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Monkeys with handlebar mustaches are now their own species

You know what they say: a fancy monkey always wears a mustache!

Mustachioed patas monkeys were recently assigned to their own species thanks to new research by primate conservation and taxonomy experts.

Patas monkeys are ground-dwelling monkeys in sub-Saharan Africa, and until recently they were thought to be a single species of the genus Erythrocebus despite that fact that some possess a unique handlebar mustache.

Upon closer inspection of Erythrocebus, it was realized that the handle-barred mustached patas monkeys are their own species, Erythrocebus poliophaeus.  

The research was conducted by Spartaco Gippoliti from the IUCN SSC Primate Specialist Group, who specializes in taxonomy.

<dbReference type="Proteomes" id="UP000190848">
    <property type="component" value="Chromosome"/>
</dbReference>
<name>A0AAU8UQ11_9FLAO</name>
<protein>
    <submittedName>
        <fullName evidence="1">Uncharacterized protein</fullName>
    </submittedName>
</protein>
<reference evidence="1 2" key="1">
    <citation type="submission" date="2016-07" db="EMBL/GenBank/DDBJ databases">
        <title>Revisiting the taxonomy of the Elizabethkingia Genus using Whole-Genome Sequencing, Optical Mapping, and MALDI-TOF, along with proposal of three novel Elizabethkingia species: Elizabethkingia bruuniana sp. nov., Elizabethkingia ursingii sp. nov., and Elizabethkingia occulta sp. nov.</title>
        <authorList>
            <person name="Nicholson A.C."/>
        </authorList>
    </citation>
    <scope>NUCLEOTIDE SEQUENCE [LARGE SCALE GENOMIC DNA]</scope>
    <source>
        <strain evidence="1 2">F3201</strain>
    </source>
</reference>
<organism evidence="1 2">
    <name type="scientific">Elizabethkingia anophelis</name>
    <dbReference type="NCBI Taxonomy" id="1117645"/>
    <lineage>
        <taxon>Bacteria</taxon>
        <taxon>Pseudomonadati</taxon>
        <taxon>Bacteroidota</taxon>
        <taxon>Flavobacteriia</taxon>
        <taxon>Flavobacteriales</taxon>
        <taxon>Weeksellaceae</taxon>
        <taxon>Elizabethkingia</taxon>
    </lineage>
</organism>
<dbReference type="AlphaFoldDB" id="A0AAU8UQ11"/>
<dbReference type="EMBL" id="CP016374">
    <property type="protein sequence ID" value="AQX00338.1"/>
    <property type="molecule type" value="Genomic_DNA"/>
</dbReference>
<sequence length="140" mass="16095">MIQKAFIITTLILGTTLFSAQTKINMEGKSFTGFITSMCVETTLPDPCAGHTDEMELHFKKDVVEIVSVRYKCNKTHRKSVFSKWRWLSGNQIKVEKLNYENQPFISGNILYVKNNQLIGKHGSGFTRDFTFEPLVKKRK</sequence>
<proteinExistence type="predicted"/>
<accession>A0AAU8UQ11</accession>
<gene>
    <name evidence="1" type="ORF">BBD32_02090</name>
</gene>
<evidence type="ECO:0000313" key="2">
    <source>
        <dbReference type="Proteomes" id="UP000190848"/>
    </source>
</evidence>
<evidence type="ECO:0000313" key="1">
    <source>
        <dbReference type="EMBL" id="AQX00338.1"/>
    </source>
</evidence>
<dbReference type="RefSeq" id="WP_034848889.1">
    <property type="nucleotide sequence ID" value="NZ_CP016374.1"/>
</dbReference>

Gippoliti based his research on earlier findings from 1862 when it was originally proposed that mustached patas were a separate species, but that was later changed. They were first designated as Erythrocebus poliophaeus by German Zoologist H. G. L Reichenbach.

After analyzing the available taxonomic literature on the patas species, Gippoliti conclusively proved Reichenbach’s original designation of two separate species of patas was correct.

Erythrocebus poliophaeus live in the Blue Nile basin region of western Ethiopia, which is why they are dubbed Blue Nile patas monkeys.

The newly named species is an especially exciting discovery as it could help motivate conservation efforts in the area and spark new interest in the often overlooked species.

“The basic concept of the genus Erythrocebus was unchanged for about 100 years now, and the discovery of a distinct species living in eastern Sudan and western Ethiopia will put in the spotlight a little-known region of Africa, offering opportunities for new conservation projects in the area,” said Gippoliti.

The research was published in the journal Primate Conservation.

By Kay Vandette, Staff Writer

Image Credit: Ludwig Siege

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